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Film / Return to Me

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"Grace has Bob's dead wife's heart!"
Megan, helpfully summarizing the plot.

A 2000 romantic comedy starring David Duchovny and Minnie Driver. Bonnie Hunt directed the film, helped write the screenplay, and appears in a supporting role. Also in the cast are Carroll O'Connor, Robert Loggia, David Alan Grier, Joely Richardson, and James Belushi.

Bob Rueland (Duchovny), a Chicago architect, is married to Elizabeth (Richardson), a zoologist. After Elizabeth is killed in an auto accident, her heart is transplanted to artist Grace Biggs (Driver), who's near death from the congenital heart disease she's suffered since she was a teenager. Grace is grateful for the transplant and composes a letter to Elizabeth's grieving family thanking them, but can't bring herself to mail it. She's also reluctant to get into the dating scene, despite the urging of her friend Megan (Hunt), due to self-consciousness over the scar on her chest following the operation.

A year passes. Bob is grieving and lonely, prompting his friend Charlie (Grier) to set him up on a blind date. While the date itself does not go well, Bob finds himself attracted to the waitress at the restaurant. Who happens to be Grace, whom Bob has never met. And whose thank-you letter was finally sent and is sitting unopened at Bob's house. Hilarity, of the heartwarming variety, ensues.

This film contains examples of the following tropes:

  • Billy Needs an Organ: Grace, a twenty-something woman, needs a heart.
  • Contrived Coincidence: The whole movie is based on Bob falling in love with the woman who received his wife's heart, and her falling in love with him, with neither of them aware of the connection until well into the relationship. There is some suggestion that Grace's new heart is somehow recognized by people (and animals) that knew Elizabeth, but it is never made explicit.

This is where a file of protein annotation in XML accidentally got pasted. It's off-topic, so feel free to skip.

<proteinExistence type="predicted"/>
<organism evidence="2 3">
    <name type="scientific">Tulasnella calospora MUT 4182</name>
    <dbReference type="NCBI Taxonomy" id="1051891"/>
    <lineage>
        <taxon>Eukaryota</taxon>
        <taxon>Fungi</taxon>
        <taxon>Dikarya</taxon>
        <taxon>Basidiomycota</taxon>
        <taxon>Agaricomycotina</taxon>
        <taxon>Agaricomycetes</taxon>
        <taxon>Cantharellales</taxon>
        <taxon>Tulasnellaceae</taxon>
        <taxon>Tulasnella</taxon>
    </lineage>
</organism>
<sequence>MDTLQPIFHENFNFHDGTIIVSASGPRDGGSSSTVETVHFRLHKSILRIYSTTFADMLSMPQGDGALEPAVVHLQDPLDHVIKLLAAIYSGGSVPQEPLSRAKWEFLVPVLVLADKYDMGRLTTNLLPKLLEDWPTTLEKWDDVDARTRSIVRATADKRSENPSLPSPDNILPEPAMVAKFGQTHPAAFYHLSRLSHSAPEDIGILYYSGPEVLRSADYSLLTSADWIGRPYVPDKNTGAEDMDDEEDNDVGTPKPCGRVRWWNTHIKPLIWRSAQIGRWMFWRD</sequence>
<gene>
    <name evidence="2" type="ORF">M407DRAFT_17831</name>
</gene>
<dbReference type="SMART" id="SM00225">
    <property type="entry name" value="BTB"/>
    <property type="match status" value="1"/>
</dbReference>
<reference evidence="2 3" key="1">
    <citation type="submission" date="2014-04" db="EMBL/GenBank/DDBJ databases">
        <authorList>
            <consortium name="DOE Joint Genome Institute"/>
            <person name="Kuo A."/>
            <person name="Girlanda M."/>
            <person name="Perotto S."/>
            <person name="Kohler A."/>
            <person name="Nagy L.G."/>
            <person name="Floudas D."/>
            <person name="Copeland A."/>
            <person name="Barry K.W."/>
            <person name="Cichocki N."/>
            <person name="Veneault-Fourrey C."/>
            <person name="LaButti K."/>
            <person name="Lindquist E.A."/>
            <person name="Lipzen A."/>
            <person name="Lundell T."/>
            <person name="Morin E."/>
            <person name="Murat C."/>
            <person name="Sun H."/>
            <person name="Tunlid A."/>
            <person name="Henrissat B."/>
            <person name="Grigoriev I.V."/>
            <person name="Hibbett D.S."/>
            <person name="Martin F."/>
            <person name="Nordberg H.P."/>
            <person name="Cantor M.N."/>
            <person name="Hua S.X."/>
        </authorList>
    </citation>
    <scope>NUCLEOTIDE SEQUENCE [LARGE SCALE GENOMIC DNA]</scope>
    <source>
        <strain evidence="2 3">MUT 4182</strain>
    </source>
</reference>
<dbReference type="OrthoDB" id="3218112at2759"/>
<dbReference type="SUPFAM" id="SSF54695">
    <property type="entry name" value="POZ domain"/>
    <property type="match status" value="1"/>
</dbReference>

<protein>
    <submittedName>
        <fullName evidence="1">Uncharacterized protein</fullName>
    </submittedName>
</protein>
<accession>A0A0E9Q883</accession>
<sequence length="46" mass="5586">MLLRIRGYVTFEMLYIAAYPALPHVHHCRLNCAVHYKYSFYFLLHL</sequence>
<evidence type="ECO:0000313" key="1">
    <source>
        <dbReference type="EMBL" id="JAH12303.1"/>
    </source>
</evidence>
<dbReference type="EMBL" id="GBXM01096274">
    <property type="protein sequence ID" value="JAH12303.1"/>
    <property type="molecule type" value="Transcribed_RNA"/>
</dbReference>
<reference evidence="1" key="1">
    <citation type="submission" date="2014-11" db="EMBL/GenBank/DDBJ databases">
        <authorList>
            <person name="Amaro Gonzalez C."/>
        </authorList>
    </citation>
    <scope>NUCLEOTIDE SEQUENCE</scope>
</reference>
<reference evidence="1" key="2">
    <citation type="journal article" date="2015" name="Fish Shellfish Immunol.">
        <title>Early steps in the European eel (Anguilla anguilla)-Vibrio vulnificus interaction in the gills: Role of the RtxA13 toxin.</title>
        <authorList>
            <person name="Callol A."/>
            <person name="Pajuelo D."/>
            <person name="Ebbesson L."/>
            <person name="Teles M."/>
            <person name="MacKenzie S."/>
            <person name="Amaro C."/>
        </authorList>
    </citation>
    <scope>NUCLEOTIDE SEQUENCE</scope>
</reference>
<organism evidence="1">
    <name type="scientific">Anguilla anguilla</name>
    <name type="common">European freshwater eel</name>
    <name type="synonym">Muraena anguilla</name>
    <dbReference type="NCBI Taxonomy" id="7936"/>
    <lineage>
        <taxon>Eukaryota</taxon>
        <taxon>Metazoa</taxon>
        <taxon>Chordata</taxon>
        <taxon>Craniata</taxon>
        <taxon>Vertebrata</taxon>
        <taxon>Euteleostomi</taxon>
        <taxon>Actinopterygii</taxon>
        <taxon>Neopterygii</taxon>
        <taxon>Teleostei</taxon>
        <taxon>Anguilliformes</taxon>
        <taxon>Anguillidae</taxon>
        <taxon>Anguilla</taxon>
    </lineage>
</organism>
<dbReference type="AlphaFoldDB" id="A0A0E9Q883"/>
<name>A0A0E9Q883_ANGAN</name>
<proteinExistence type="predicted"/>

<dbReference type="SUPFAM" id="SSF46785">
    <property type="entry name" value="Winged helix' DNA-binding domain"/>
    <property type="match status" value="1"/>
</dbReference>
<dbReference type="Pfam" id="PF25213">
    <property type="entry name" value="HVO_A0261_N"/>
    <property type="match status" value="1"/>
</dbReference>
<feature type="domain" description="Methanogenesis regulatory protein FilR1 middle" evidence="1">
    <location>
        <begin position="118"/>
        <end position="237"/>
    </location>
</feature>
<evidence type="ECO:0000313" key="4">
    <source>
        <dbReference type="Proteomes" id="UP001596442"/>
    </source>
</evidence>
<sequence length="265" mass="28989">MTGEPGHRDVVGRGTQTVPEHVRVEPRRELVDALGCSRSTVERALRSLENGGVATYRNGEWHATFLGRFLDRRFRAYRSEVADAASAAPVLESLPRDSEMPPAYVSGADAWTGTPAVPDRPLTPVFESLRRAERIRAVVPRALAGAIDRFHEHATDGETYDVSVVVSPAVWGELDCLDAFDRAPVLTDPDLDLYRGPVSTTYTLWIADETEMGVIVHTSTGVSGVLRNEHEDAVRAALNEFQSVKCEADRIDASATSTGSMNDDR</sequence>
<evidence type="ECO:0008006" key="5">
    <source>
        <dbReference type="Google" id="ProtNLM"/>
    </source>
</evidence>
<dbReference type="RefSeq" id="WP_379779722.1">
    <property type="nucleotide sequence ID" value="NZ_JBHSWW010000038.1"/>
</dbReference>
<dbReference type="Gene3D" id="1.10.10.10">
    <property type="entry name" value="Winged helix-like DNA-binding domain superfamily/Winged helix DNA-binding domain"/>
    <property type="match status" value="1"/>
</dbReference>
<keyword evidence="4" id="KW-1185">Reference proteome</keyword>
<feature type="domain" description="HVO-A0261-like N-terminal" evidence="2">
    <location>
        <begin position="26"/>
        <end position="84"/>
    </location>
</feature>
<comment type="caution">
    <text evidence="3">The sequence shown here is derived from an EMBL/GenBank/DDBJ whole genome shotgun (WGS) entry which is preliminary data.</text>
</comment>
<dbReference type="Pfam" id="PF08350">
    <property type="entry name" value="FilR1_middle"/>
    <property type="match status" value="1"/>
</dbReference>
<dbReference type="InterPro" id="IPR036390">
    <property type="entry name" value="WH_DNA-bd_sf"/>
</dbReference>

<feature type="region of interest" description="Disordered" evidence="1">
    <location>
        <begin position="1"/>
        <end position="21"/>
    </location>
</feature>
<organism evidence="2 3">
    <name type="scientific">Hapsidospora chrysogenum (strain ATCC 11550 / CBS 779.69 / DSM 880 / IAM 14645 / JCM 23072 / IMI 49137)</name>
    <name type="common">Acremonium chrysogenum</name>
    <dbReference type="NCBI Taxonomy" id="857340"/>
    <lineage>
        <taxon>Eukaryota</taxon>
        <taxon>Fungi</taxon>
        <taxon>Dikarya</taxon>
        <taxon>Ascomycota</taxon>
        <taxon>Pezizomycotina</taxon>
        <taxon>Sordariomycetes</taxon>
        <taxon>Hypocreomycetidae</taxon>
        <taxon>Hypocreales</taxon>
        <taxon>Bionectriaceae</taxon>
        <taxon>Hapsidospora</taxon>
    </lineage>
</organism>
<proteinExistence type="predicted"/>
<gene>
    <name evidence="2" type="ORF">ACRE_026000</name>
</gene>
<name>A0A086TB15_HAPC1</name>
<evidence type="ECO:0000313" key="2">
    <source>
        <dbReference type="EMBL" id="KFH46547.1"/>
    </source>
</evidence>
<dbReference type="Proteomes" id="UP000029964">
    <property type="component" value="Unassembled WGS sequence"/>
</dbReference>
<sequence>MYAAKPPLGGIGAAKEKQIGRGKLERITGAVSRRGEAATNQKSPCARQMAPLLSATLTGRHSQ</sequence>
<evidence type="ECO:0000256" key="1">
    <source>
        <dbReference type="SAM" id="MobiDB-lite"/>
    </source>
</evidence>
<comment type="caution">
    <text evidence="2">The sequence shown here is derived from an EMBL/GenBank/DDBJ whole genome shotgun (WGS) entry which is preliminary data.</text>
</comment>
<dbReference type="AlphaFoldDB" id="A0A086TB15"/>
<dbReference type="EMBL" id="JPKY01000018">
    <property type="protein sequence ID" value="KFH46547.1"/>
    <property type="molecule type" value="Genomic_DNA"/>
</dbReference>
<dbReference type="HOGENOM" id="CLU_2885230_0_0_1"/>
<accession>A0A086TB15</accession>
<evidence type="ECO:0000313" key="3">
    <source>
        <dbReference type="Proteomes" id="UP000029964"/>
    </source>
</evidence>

• Excuse Plot: Romantic Comedies have been built on less but the central conflict is, "my girlfriend has an organ from my late wife" is weird but not exactly life-denying.
  • Good-Times Montage: A nice one set to Frank Sinatra's "At Long Last Love".
  • Literal Change of Heart: Grace receives a heart transplant from Bob's late wife.
  • The Matchmaker: Boy howdy. Grace has an entire troop of them in her grandpa, her uncle, their friends, etc. Bob's best friend Charlie is trying to set him up as well, but his attempts don't work out very well.
  • Orphaned Punchline: "I told you I don't my brown bananas!"
  • The Promise: Elizabeth promises Bob that some day they'll go to Italy together.
  • Shipper on Deck: Literally everyone in this movie is rooting for Bob and Grace to get together. Including random strangers met in Rome (a waiter and some nuns) and even Bob's dog Mel.
  • Slap-Slap-Kiss: Spoofed. Grace panics when she thinks Bob is about to see her heart transplant scar and slaps him.
  • Survivor Guilt: Grace has a version of this, since she knows that she's only alive because someone else is dead.
  • That Came Out Wrong: Grace's grandfather gives her some well-meant reassurance when she's self-conscious about her scar:
    Marty: You're beautiful, and no one's going to notice your chest.
    Grace: Thanks a lot.
  • Titled After the Song: Dean Martin's 1957 hit of the same name, which naturally appears on the soundtrack.
  • Token Black Friend: Charlie is Bob's best friend, and the only prominent black character.